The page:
Thank God They Lived


Today’s post will not be a long one. For those of you in the States, today we’re celebrating Memorial Day. All across America, there are people- loved ones, patriots, Boy Scouts, Girls Scouts, veterans, grateful Americans- attending tribute parades and pressing American flags into the soil atop the graves of men and women who have given their lives in service to the United States. Today is about honoring the sacrifice they have made. 

Service is always something to applauded, especially when that service entails being away from one’s family and putting oneself in harm’s way. There are times when this service requires the ultimate sacrifice. In fact, such service deserves more than approbation. It deserved the deepest respect and gratitude. That’s what today’s all about. 

While Memorial Day was not instituted as a federal holiday until 1971, the spirit of this day had been embraced by the individual states for nearly a century. The first Memorial Day- called Decoration Day- was established on May 5th, 1866 in Waterloo, NY. At the behest of Northern General John Logan in 1868, the date was changed to the 30th of May and observed on a national scale. 

The 30th of May, 1868, is designated for the purpose of strewing with flowers, or otherwise decorating the graves of comrades who died in defense of their country during the late rebellion, and whose bodies now lie in almost every city, village and hamlet churchyard in the land.

This tradition grew, and by 1890, nearly all the Northern states had made the 30th of May an official holiday. The South also held their own Decoration Days, only each of those states observed it on different dates.

Then World War I came. The War to End All Wars. With the wide scale loss of life and utter devastation witnessed in that war, many of the scars of the past were forgotten, and the nation truly united as a whole to celebrate Decoration Day on the 30th. In 1968, when Congress passed the Uniform Monday Holiday Act, Decoration Day was set to be observed on the last Monday of the month of May. In 1971, the name was changed from Decoration Day to Memorial Day.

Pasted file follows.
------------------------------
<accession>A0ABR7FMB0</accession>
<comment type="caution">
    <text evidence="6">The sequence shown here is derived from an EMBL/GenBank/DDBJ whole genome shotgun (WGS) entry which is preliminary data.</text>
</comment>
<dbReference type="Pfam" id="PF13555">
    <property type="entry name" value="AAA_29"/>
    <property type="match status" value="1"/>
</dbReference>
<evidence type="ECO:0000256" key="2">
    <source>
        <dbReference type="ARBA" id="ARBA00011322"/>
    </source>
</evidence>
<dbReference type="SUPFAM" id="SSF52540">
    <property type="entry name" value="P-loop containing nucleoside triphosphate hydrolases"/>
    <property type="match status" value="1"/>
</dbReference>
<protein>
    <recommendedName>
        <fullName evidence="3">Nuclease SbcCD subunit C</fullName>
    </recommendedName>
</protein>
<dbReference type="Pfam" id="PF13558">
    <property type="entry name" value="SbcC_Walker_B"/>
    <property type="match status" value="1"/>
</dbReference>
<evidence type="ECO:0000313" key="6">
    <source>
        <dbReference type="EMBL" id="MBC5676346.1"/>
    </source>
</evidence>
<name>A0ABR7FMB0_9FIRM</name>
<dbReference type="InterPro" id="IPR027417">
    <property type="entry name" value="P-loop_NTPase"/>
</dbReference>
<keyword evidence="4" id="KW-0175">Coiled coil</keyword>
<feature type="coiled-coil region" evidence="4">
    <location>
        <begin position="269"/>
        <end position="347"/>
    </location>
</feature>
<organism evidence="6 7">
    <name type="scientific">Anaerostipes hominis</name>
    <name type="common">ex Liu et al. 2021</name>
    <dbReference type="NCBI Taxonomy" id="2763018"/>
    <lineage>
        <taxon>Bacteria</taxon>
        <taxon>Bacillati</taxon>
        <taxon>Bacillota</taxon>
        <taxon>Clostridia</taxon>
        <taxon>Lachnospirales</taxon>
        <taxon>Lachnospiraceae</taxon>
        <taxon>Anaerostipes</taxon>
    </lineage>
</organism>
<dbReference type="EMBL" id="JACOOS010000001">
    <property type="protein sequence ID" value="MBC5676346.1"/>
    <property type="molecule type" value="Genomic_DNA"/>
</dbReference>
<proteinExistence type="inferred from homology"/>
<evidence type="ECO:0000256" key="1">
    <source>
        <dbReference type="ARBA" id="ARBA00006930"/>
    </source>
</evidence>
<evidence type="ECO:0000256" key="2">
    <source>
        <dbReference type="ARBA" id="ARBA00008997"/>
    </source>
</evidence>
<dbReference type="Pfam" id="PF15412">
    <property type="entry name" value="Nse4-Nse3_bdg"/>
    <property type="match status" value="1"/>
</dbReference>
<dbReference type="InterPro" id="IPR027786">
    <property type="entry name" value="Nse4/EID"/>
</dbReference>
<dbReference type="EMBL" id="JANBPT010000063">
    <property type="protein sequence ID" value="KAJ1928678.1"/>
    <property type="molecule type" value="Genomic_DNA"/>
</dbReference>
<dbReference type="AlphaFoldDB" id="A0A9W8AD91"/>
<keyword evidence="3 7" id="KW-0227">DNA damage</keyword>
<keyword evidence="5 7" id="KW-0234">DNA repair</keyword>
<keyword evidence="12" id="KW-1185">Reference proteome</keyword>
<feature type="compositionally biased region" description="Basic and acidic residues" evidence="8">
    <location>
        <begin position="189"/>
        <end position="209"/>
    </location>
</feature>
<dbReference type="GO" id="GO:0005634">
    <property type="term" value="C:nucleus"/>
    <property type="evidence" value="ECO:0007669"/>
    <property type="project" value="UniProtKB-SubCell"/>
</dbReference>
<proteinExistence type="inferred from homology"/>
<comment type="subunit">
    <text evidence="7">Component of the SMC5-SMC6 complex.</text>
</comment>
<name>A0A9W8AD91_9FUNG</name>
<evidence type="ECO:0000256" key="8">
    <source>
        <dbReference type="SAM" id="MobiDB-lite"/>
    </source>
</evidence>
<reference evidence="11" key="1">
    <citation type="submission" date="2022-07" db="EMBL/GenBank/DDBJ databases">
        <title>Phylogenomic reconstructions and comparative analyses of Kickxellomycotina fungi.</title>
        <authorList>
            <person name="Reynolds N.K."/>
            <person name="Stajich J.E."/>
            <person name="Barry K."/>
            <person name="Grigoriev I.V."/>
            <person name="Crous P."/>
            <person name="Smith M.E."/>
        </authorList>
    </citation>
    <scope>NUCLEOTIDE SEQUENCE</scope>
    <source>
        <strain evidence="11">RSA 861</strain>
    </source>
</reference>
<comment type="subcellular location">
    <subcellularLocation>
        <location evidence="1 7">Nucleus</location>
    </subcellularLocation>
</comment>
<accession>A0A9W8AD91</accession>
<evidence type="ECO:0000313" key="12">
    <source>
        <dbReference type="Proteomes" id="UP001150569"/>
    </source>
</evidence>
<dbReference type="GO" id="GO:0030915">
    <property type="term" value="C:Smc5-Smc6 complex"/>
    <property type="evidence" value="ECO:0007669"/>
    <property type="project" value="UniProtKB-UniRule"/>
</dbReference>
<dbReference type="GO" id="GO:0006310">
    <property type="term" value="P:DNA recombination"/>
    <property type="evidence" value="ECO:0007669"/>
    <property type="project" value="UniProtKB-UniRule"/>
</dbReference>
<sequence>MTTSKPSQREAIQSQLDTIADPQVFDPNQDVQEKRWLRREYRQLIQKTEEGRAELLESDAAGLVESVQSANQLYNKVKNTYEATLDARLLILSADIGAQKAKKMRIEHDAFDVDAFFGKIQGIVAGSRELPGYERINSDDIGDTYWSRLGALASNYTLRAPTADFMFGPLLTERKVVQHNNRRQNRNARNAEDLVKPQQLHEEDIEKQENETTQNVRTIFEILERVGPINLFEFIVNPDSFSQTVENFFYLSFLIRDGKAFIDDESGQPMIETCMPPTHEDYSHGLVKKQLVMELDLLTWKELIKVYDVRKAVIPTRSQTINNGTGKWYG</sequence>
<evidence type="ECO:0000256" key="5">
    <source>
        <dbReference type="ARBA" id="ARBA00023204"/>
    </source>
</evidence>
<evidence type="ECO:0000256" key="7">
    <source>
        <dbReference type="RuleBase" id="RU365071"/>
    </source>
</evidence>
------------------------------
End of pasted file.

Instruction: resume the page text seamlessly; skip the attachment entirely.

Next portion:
However, whether called Decoration Day or Memorial Day, whether observed on the 30th of May or the 5th of May or any other day, the spirit of this day has remained the same. 

It’s a day to stop and remember. It’s a day to stop and reflect on all the blessings we possess because people have been willing to lay down their lives to protect our intrinsic rights of life, liberty, and the pursuit of happiness. These rights are inalienable, but they are not cheap. More accurately, they are not free. They must be protected. They must be fought for. They cost something, something very dear. They are bought with the blood of patriots, men and women who believed so whole-heartedly in the precepts of these inalienable rights they were willing to die to ensure we continued to possess them. 

So today, at 3 P.M. in whatever respective time zone you find yourself, take a minute and join in the national moment of silence. Stop and remember that someone somewhere gave his or her life to make sure you could continue to live in freedom. 

And in that moment of nationally observed silence, remember General George S. Patton’s words: 

It is foolish and wrong to mourn the men who died. Rather we should thank God such men lived.